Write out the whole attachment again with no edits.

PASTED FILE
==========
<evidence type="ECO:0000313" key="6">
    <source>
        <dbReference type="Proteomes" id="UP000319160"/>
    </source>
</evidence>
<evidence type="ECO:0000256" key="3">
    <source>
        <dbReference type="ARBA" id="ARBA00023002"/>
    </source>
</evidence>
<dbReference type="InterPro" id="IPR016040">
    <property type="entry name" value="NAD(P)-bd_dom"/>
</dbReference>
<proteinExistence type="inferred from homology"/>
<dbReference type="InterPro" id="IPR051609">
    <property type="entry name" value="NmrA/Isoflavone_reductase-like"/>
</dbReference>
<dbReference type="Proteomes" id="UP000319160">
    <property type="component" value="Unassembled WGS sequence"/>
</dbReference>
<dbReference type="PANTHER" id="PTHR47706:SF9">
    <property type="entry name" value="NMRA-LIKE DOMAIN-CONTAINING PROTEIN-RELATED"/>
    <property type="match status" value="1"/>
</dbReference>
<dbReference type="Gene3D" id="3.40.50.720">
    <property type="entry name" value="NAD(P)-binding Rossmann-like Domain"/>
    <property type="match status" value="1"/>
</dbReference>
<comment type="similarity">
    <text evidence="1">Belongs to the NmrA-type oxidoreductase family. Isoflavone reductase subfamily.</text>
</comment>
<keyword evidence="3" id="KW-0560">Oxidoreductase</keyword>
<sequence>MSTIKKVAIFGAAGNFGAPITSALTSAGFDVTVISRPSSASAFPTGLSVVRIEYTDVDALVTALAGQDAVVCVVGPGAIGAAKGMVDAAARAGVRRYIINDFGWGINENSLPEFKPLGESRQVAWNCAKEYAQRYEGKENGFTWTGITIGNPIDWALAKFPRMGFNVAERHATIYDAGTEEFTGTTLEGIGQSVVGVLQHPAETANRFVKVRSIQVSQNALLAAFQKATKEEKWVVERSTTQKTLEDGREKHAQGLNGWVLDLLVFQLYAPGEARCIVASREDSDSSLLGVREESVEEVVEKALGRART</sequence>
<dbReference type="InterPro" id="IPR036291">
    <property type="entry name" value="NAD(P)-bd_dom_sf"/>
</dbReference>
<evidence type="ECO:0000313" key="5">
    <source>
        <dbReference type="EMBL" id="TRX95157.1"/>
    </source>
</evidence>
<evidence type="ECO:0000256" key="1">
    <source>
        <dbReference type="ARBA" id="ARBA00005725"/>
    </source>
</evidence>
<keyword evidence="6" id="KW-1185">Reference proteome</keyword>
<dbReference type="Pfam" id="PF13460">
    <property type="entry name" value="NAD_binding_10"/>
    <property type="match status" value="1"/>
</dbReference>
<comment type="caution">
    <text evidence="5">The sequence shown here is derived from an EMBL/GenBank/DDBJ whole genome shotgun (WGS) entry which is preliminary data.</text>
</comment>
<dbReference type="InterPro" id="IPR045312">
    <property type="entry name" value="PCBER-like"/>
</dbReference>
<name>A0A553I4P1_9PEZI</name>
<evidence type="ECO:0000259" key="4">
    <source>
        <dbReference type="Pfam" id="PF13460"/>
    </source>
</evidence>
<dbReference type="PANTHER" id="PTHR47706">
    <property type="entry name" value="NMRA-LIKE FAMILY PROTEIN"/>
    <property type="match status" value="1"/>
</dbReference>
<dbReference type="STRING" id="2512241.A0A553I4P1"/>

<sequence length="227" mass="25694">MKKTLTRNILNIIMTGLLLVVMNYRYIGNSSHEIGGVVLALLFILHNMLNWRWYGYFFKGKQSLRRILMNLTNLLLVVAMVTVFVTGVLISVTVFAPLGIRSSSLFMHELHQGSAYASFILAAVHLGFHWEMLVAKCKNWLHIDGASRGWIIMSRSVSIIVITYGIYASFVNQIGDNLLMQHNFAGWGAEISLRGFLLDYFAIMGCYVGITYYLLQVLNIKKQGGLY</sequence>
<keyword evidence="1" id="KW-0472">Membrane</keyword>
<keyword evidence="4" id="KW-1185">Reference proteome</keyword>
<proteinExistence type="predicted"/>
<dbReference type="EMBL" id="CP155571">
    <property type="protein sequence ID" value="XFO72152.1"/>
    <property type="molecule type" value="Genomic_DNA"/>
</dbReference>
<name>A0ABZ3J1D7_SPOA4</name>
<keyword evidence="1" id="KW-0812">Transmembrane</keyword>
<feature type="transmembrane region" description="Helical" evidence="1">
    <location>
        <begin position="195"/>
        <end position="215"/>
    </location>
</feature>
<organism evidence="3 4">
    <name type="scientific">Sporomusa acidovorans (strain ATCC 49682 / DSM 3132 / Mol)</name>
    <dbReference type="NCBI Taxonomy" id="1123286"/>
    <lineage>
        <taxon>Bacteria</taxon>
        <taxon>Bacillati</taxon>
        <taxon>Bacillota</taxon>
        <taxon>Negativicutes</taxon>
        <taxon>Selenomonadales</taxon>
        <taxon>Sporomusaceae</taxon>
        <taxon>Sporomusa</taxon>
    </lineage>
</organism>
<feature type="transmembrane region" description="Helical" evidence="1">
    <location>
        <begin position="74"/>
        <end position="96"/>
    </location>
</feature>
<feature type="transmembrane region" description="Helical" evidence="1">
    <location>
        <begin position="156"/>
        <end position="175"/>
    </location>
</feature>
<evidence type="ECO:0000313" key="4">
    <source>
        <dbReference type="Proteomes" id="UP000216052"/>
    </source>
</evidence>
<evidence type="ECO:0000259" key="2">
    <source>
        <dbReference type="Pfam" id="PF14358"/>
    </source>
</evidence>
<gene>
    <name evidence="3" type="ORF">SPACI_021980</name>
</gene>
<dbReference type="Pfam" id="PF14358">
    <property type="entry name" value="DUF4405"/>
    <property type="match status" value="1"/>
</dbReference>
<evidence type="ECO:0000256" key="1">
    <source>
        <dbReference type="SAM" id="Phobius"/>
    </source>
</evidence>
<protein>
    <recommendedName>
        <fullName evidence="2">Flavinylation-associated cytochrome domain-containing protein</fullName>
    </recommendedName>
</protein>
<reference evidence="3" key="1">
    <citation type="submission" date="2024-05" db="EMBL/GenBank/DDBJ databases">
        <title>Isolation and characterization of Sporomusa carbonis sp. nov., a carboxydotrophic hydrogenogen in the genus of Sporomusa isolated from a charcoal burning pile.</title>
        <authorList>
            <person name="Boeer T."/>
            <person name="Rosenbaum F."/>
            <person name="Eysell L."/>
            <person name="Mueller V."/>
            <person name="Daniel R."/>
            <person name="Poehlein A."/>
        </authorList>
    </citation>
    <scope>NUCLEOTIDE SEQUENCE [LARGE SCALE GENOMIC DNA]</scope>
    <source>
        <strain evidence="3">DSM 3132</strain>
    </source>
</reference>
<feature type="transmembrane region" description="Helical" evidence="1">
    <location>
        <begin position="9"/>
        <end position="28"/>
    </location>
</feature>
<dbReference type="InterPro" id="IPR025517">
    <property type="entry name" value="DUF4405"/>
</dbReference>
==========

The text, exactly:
<evidence type="ECO:0000313" key="6">
    <source>
        <dbReference type="Proteomes" id="UP000319160"/>
    </source>
</evidence>
<evidence type="ECO:0000256" key="3">
    <source>
        <dbReference type="ARBA" id="ARBA00023002"/>
    </source>
</evidence>
<dbReference type="InterPro" id="IPR016040">
    <property type="entry name" value="NAD(P)-bd_dom"/>
</dbReference>
<proteinExistence type="inferred from homology"/>
<dbReference type="InterPro" id="IPR051609">
    <property type="entry name" value="NmrA/Isoflavone_reductase-like"/>
</dbReference>
<dbReference type="Proteomes" id="UP000319160">
    <property type="component" value="Unassembled WGS sequence"/>
</dbReference>
<dbReference type="PANTHER" id="PTHR47706:SF9">
    <property type="entry name" value="NMRA-LIKE DOMAIN-CONTAINING PROTEIN-RELATED"/>
    <property type="match status" value="1"/>
</dbReference>
<dbReference type="Gene3D" id="3.40.50.720">
    <property type="entry name" value="NAD(P)-binding Rossmann-like Domain"/>
    <property type="match status" value="1"/>
</dbReference>
<comment type="similarity">
    <text evidence="1">Belongs to the NmrA-type oxidoreductase family. Isoflavone reductase subfamily.</text>
</comment>
<keyword evidence="3" id="KW-0560">Oxidoreductase</keyword>
<sequence>MSTIKKVAIFGAAGNFGAPITSALTSAGFDVTVISRPSSASAFPTGLSVVRIEYTDVDALVTALAGQDAVVCVVGPGAIGAAKGMVDAAARAGVRRYIINDFGWGINENSLPEFKPLGESRQVAWNCAKEYAQRYEGKENGFTWTGITIGNPIDWALAKFPRMGFNVAERHATIYDAGTEEFTGTTLEGIGQSVVGVLQHPAETANRFVKVRSIQVSQNALLAAFQKATKEEKWVVERSTTQKTLEDGREKHAQGLNGWVLDLLVFQLYAPGEARCIVASREDSDSSLLGVREESVEEVVEKALGRART</sequence>
<dbReference type="InterPro" id="IPR036291">
    <property type="entry name" value="NAD(P)-bd_dom_sf"/>
</dbReference>
<evidence type="ECO:0000313" key="5">
    <source>
        <dbReference type="EMBL" id="TRX95157.1"/>
    </source>
</evidence>
<evidence type="ECO:0000256" key="1">
    <source>
        <dbReference type="ARBA" id="ARBA00005725"/>
    </source>
</evidence>
<keyword evidence="6" id="KW-1185">Reference proteome</keyword>
<dbReference type="Pfam" id="PF13460">
    <property type="entry name" value="NAD_binding_10"/>
    <property type="match status" value="1"/>
</dbReference>
<comment type="caution">
    <text evidence="5">The sequence shown here is derived from an EMBL/GenBank/DDBJ whole genome shotgun (WGS) entry which is preliminary data.</text>
</comment>
<dbReference type="InterPro" id="IPR045312">
    <property type="entry name" value="PCBER-like"/>
</dbReference>
<name>A0A553I4P1_9PEZI</name>
<evidence type="ECO:0000259" key="4">
    <source>
        <dbReference type="Pfam" id="PF13460"/>
    </source>
</evidence>
<dbReference type="PANTHER" id="PTHR47706">
    <property type="entry name" value="NMRA-LIKE FAMILY PROTEIN"/>
    <property type="match status" value="1"/>
</dbReference>
<dbReference type="STRING" id="2512241.A0A553I4P1"/>

<sequence length="227" mass="25694">MKKTLTRNILNIIMTGLLLVVMNYRYIGNSSHEIGGVVLALLFILHNMLNWRWYGYFFKGKQSLRRILMNLTNLLLVVAMVTVFVTGVLISVTVFAPLGIRSSSLFMHELHQGSAYASFILAAVHLGFHWEMLVAKCKNWLHIDGASRGWIIMSRSVSIIVITYGIYASFVNQIGDNLLMQHNFAGWGAEISLRGFLLDYFAIMGCYVGITYYLLQVLNIKKQGGLY</sequence>
<keyword evidence="1" id="KW-0472">Membrane</keyword>
<keyword evidence="4" id="KW-1185">Reference proteome</keyword>
<proteinExistence type="predicted"/>
<dbReference type="EMBL" id="CP155571">
    <property type="protein sequence ID" value="XFO72152.1"/>
    <property type="molecule type" value="Genomic_DNA"/>
</dbReference>
<name>A0ABZ3J1D7_SPOA4</name>
<keyword evidence="1" id="KW-0812">Transmembrane</keyword>
<feature type="transmembrane region" description="Helical" evidence="1">
    <location>
        <begin position="195"/>
        <end position="215"/>
    </location>
</feature>
<organism evidence="3 4">
    <name type="scientific">Sporomusa acidovorans (strain ATCC 49682 / DSM 3132 / Mol)</name>
    <dbReference type="NCBI Taxonomy" id="1123286"/>
    <lineage>
        <taxon>Bacteria</taxon>
        <taxon>Bacillati</taxon>
        <taxon>Bacillota</taxon>
        <taxon>Negativicutes</taxon>
        <taxon>Selenomonadales</taxon>
        <taxon>Sporomusaceae</taxon>
        <taxon>Sporomusa</taxon>
    </lineage>
</organism>
<feature type="transmembrane region" description="Helical" evidence="1">
    <location>
        <begin position="74"/>
        <end position="96"/>
    </location>
</feature>
<feature type="transmembrane region" description="Helical" evidence="1">
    <location>
        <begin position="156"/>
        <end position="175"/>
    </location>
</feature>
<evidence type="ECO:0000313" key="4">
    <source>
        <dbReference type="Proteomes" id="UP000216052"/>
    </source>
</evidence>
<evidence type="ECO:0000259" key="2">
    <source>
        <dbReference type="Pfam" id="PF14358"/>
    </source>
</evidence>
<gene>
    <name evidence="3" type="ORF">SPACI_021980</name>
</gene>
<dbReference type="Pfam" id="PF14358">
    <property type="entry name" value="DUF4405"/>
    <property type="match status" value="1"/>
</dbReference>
<evidence type="ECO:0000256" key="1">
    <source>
        <dbReference type="SAM" id="Phobius"/>
    </source>
</evidence>
<protein>
    <recommendedName>
        <fullName evidence="2">Flavinylation-associated cytochrome domain-containing protein</fullName>
    </recommendedName>
</protein>
<reference evidence="3" key="1">
    <citation type="submission" date="2024-05" db="EMBL/GenBank/DDBJ databases">
        <title>Isolation and characterization of Sporomusa carbonis sp. nov., a carboxydotrophic hydrogenogen in the genus of Sporomusa isolated from a charcoal burning pile.</title>
        <authorList>
            <person name="Boeer T."/>
            <person name="Rosenbaum F."/>
            <person name="Eysell L."/>
            <person name="Mueller V."/>
            <person name="Daniel R."/>
            <person name="Poehlein A."/>
        </authorList>
    </citation>
    <scope>NUCLEOTIDE SEQUENCE [LARGE SCALE GENOMIC DNA]</scope>
    <source>
        <strain evidence="3">DSM 3132</strain>
    </source>
</reference>
<feature type="transmembrane region" description="Helical" evidence="1">
    <location>
        <begin position="9"/>
        <end position="28"/>
    </location>
</feature>
<dbReference type="InterPro" id="IPR025517">
    <property type="entry name" value="DUF4405"/>
</dbReference>